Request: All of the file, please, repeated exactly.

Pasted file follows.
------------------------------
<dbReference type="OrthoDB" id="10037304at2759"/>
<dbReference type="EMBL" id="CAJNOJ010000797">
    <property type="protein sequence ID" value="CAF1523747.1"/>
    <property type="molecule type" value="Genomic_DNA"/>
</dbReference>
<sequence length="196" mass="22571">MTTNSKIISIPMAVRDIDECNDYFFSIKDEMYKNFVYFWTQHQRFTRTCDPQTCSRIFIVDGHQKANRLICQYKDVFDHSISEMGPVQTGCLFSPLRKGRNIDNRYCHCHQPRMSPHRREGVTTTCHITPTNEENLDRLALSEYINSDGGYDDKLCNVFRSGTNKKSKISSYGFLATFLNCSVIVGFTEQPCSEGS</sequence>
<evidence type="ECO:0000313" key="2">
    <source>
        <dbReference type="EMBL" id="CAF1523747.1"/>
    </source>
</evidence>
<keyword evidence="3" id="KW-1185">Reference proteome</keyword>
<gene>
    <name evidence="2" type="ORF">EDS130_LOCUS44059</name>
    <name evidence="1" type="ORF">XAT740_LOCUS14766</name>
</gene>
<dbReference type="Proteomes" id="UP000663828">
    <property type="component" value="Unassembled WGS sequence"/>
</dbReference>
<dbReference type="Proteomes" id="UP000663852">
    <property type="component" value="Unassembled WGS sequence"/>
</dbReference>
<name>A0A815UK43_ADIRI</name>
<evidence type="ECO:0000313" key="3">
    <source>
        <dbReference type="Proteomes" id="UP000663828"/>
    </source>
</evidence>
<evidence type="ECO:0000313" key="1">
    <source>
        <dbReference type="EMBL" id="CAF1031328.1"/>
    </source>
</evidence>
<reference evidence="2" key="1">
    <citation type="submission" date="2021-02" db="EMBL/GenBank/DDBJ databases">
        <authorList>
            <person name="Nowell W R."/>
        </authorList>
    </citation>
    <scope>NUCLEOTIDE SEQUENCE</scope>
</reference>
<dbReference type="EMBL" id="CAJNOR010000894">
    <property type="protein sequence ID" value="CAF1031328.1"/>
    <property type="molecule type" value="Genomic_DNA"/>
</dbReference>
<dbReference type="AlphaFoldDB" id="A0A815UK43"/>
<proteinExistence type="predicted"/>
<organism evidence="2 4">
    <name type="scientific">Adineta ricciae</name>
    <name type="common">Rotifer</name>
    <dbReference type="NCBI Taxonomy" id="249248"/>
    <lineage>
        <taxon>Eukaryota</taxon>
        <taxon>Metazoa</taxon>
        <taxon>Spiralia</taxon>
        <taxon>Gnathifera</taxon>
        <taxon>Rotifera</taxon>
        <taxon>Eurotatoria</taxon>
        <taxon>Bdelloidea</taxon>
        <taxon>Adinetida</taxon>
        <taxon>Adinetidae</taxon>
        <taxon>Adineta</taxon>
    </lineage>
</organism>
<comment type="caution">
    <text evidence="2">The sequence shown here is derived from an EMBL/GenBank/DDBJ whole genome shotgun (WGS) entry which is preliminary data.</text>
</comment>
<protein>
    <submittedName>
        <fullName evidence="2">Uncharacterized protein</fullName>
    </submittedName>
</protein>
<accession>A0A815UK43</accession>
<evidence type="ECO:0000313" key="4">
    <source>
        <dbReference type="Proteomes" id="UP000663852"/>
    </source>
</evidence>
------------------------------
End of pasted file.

<dbReference type="OrthoDB" id="10037304at2759"/>
<dbReference type="EMBL" id="CAJNOJ010000797">
    <property type="protein sequence ID" value="CAF1523747.1"/>
    <property type="molecule type" value="Genomic_DNA"/>
</dbReference>
<sequence length="196" mass="22571">MTTNSKIISIPMAVRDIDECNDYFFSIKDEMYKNFVYFWTQHQRFTRTCDPQTCSRIFIVDGHQKANRLICQYKDVFDHSISEMGPVQTGCLFSPLRKGRNIDNRYCHCHQPRMSPHRREGVTTTCHITPTNEENLDRLALSEYINSDGGYDDKLCNVFRSGTNKKSKISSYGFLATFLNCSVIVGFTEQPCSEGS</sequence>
<evidence type="ECO:0000313" key="2">
    <source>
        <dbReference type="EMBL" id="CAF1523747.1"/>
    </source>
</evidence>
<keyword evidence="3" id="KW-1185">Reference proteome</keyword>
<gene>
    <name evidence="2" type="ORF">EDS130_LOCUS44059</name>
    <name evidence="1" type="ORF">XAT740_LOCUS14766</name>
</gene>
<dbReference type="Proteomes" id="UP000663828">
    <property type="component" value="Unassembled WGS sequence"/>
</dbReference>
<dbReference type="Proteomes" id="UP000663852">
    <property type="component" value="Unassembled WGS sequence"/>
</dbReference>
<name>A0A815UK43_ADIRI</name>
<evidence type="ECO:0000313" key="3">
    <source>
        <dbReference type="Proteomes" id="UP000663828"/>
    </source>
</evidence>
<evidence type="ECO:0000313" key="1">
    <source>
        <dbReference type="EMBL" id="CAF1031328.1"/>
    </source>
</evidence>
<reference evidence="2" key="1">
    <citation type="submission" date="2021-02" db="EMBL/GenBank/DDBJ databases">
        <authorList>
            <person name="Nowell W R."/>
        </authorList>
    </citation>
    <scope>NUCLEOTIDE SEQUENCE</scope>
</reference>
<dbReference type="EMBL" id="CAJNOR010000894">
    <property type="protein sequence ID" value="CAF1031328.1"/>
    <property type="molecule type" value="Genomic_DNA"/>
</dbReference>
<dbReference type="AlphaFoldDB" id="A0A815UK43"/>
<proteinExistence type="predicted"/>
<organism evidence="2 4">
    <name type="scientific">Adineta ricciae</name>
    <name type="common">Rotifer</name>
    <dbReference type="NCBI Taxonomy" id="249248"/>
    <lineage>
        <taxon>Eukaryota</taxon>
        <taxon>Metazoa</taxon>
        <taxon>Spiralia</taxon>
        <taxon>Gnathifera</taxon>
        <taxon>Rotifera</taxon>
        <taxon>Eurotatoria</taxon>
        <taxon>Bdelloidea</taxon>
        <taxon>Adinetida</taxon>
        <taxon>Adinetidae</taxon>
        <taxon>Adineta</taxon>
    </lineage>
</organism>
<comment type="caution">
    <text evidence="2">The sequence shown here is derived from an EMBL/GenBank/DDBJ whole genome shotgun (WGS) entry which is preliminary data.</text>
</comment>
<protein>
    <submittedName>
        <fullName evidence="2">Uncharacterized protein</fullName>
    </submittedName>
</protein>
<accession>A0A815UK43</accession>
<evidence type="ECO:0000313" key="4">
    <source>
        <dbReference type="Proteomes" id="UP000663852"/>
    </source>
</evidence>